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Flueing

Flueing

Can I mount my water unit internally or externally.


What is a flue?

A flue is a pipe, a duct or a chimney for exhausting combustion gases from a fireplace, water heater or boiler to the outdoors.

Combustion gases contain carbon monoxide and other dangerous compounds, therefore proper 'draught' and induction of replacement air is imperative.

Flue Types

The different types of flue can be described as open (conventional) flues and closed flues. Closed flues are better known as balanced flues or fanned flues and are used with room sealed units.


Open Flues

Open flued appliances draw combustion air from its surroundings. It is vitally important that suitable ventilation is provided to the space containing the appliance. This will ensure air can enter the space from outside.

Regulation will specify what needs to be provided in each application.

An open flue usually incorporates a draught diverter near the base. The flue will consist of a 'primary flue' which is the section from the appliance heat exchanger to the draught diverter. After the draught diverter will be the secondary flue.

Most appliances incorporate draught diverters; therefore, the primary flue will only be a relatively short length of flue between the heat exchanger and the draught diverter.

The draught diverter will provide an 'air gap' between the appliance and the secondary flue. This is very important as the 'pull' or suction created by the secondary flue will depend upon flue height and configuration, albeit the appliance will need to operate within its design specification which is provided by the built in components including the primary flue.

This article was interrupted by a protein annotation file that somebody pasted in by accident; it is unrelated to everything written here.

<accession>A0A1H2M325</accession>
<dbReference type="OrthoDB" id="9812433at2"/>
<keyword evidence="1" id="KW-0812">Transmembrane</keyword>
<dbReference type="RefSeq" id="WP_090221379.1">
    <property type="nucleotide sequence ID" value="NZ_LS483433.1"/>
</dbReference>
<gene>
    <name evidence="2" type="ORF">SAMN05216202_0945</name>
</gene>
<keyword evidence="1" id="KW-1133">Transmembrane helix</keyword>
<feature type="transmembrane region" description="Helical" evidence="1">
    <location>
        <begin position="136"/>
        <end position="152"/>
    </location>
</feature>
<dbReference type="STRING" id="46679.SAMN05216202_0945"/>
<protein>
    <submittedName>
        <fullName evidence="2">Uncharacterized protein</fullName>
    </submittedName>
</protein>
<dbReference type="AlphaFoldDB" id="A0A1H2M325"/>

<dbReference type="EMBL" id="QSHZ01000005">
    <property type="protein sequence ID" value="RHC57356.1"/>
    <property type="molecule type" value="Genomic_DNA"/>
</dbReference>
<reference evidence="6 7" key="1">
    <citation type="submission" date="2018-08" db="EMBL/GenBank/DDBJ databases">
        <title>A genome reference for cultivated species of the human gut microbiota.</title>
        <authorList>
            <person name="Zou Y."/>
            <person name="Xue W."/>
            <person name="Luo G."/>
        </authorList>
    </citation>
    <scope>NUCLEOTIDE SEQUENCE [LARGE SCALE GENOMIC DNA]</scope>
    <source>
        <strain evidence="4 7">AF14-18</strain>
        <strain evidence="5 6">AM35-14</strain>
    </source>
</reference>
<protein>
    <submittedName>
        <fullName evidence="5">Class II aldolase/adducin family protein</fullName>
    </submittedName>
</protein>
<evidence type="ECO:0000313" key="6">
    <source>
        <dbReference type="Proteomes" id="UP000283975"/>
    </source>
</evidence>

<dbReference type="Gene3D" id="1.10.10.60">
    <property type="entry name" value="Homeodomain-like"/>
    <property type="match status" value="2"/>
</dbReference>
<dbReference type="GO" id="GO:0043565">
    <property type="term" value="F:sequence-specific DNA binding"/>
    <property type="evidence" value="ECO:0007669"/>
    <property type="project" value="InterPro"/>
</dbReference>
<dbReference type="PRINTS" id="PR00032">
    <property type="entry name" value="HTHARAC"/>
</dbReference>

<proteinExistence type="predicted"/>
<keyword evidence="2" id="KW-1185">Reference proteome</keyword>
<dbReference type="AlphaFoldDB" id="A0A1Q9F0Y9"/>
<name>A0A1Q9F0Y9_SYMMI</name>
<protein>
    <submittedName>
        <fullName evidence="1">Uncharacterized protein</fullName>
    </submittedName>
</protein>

As its name suggests, an important function of the draught diverter is to allow the occasional down draught without disturbing combustion within the appliance.

This natural draught created by the draught diverter and secondary flue will pull in additional air as well as the products of combustion (exhaust gases) from the appliance. This pull can be tested by using a simple smoke test.

The secondary open flue typically continues vertically, with some lateral deviations allowable, to terminate at a suitable external point. The flue can run internally, externally or within an existing chimney (using a suitable flue liner). The greater the vertical height the greater the pull, however, the pull will be reduced depending upon the amount of lateral deviations added.


Balanced Flues

All room sealed appliances will have a balanced (fanned) flue. It will include an air duct to bring combustion air into the appliance. No air is taken from the space containing the appliance. Room sealed appliances are intrinsically safe as products of combustion will not normally escape into the occupied space.

As the balanced flue terminal has the flue outlet and inlet in close proximity, any draughts or gusts of wind will cancel out in the appliance, thus burner flames are not affected.

Because balanced flues are only powered by natural draught, they must be kept quite short. Usually they need only be long enough to pass through and external wall against which the appliance is installed.

Fanned Flue

Fanned flues utilise a fan to power the movement of outside air into the appliance and combustion products to external air.

This will allow much bigger lengths of flue ducts for both combustion air and exhaust air of smaller diameter and allow the inclusion of several changes of direction.

In most cases, fanned flues are concentric, meaning the combustion air duct contains the exhaust duct within it. Longer runs of ductwork are possible where an individual two pipe arrangement is used to run combustion air and exhaust air separately.

Some fanned flues are also open flues, whereby taking air from the space housing the appliance. As with all open flues, the provision of adequate ventilation to supply combustion air is very important.